Artisan Spotlight: Kale’ al-Raqqasa

Baroness Kale’ al-Raqqasa looking spectacular in a Trossfrau outfit that she made herself.

Baroness Kale’ al-Raqqasa is a true talent when it comes to paint and a brush.  She is probably best known for her beautiful hand painted boxes, but her talents don’t end there.  She is also very accomplished with needle and thread, and she has a great eye for detail.  Beyond that, her excellency is always ready to lend a hand and brighten your day with her smile.  Read more about her in the interview following.

What is your SCA Name and Title? Baroness Wintermist Kale’ al-Raqqasa

How long have you been in the SCA? I was introduced to the SCA when I was 16 years old, but do to finances and other such matters I wasn’t able to start playing until 1989, and I’ve just never stopped.

How did you find the SCA? I was always enamored by fantasy and swords and what not, as most of us are, so I used to hang out at Merlos Cutler in our local mall. The assistant manager was in the SCA, he’s the one that ultimately got me started.

What do you consider your primary art form? I’m a painter, I always have been, since I was young. I used to draw pictures, mostly comics, and fantasy characters that sort of thing. On a whim I entered a period game I had painted in an art competition and won, then I thought to myself, huh maybe this is something I’d like to do. A short time later I became a merchant, and started painting for a living.

What other art forms do you enjoy? I’ve done needle point and cross stitch for years, I’ve also been a singer all my life, and have done quite a bit of singing in the SCA. Though I admit that you have to sort of twist my arm to do it.

What projects are you currently working on? I’m just now starting to dip my toe into making scrolls. Painting on paper is so much easier than painting on wood, which I primarily did. Though I do need to hone my calligraphy skills.

 

What do you enjoy about doing art/science? I’ll be honest, it’s all about the end result. A lot of times painting is not terribly enjoyable. It makes my back and neck hurt, and strains your eyes, but when you are finished, there’s this tremendous feeling of satisfaction and accomplishment that makes it all worth it. It’s the thousands of hours of practice you put in along the way that finally pay off. I’m still learning, I know I can always do better when I push myself.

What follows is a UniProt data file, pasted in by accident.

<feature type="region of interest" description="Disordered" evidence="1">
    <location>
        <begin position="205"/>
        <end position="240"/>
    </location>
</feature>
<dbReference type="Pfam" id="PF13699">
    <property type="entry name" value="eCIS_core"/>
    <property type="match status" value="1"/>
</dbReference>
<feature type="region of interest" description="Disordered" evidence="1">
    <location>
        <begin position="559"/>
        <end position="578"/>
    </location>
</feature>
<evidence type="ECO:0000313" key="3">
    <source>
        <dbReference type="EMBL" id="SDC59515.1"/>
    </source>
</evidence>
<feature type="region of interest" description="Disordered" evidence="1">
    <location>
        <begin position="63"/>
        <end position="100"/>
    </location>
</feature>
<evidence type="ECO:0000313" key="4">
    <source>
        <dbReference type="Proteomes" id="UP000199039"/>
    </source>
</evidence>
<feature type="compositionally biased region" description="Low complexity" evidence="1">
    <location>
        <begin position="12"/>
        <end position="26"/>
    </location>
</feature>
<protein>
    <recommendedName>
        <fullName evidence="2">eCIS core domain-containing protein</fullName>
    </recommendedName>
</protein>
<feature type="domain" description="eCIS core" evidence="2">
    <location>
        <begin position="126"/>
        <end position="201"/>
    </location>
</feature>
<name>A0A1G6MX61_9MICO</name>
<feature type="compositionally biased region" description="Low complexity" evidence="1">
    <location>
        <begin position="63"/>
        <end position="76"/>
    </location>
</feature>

What is your favorite project to date? That’s a hard question to answer, I painted my chair, which was probably the first substantial thing I ever painted, and it turned out great. But I also did a table which turned out awesome as well, it’s a toss up.

How often do you work on your art/science? I recently closed for business as a merchant, this last December, up until that point, I was painting about six to eight hours a day, five days a week. I’m just beginning to get back into it. I really needed a break.

Who inspires you in the SCA? Honestly there are a lot of people, and if I name one, I’d have to name them all, and I’m afraid of leaving anyone out. But I can say that there are just some amazing people within the society that are the main reason I’ve stayed in the SCA so long. The generosity, kindness and talents of some people within the society just staggers me at moments.

Where do you find inspiration to do your art/science? I’m not sure how to answer this question, I just sort of look around and if I see something I like, I make a go of it. I’m a pretty determined person, and I’m always reaching to create something better than I have in the past. It’s really all about impressing myself, I need to be the one that looks at what I’ve done and say, ‘you know, that doesn’t suck.’

Is there anything else you would like to add? As an (ex)merchant, I’d just like to give a shout out to all those hard working merchants out there. There are some incredible artists out there, that just happen to sell their art for a living. And they create at a much higher volume than the typical artist, which inevitably makes them very good at what they do. But unfortunately a lot of times people look past that fact, and just see the merchandise and not the art. I wouldn’t be the painter I am today if I hadn’t been a merchant.

 

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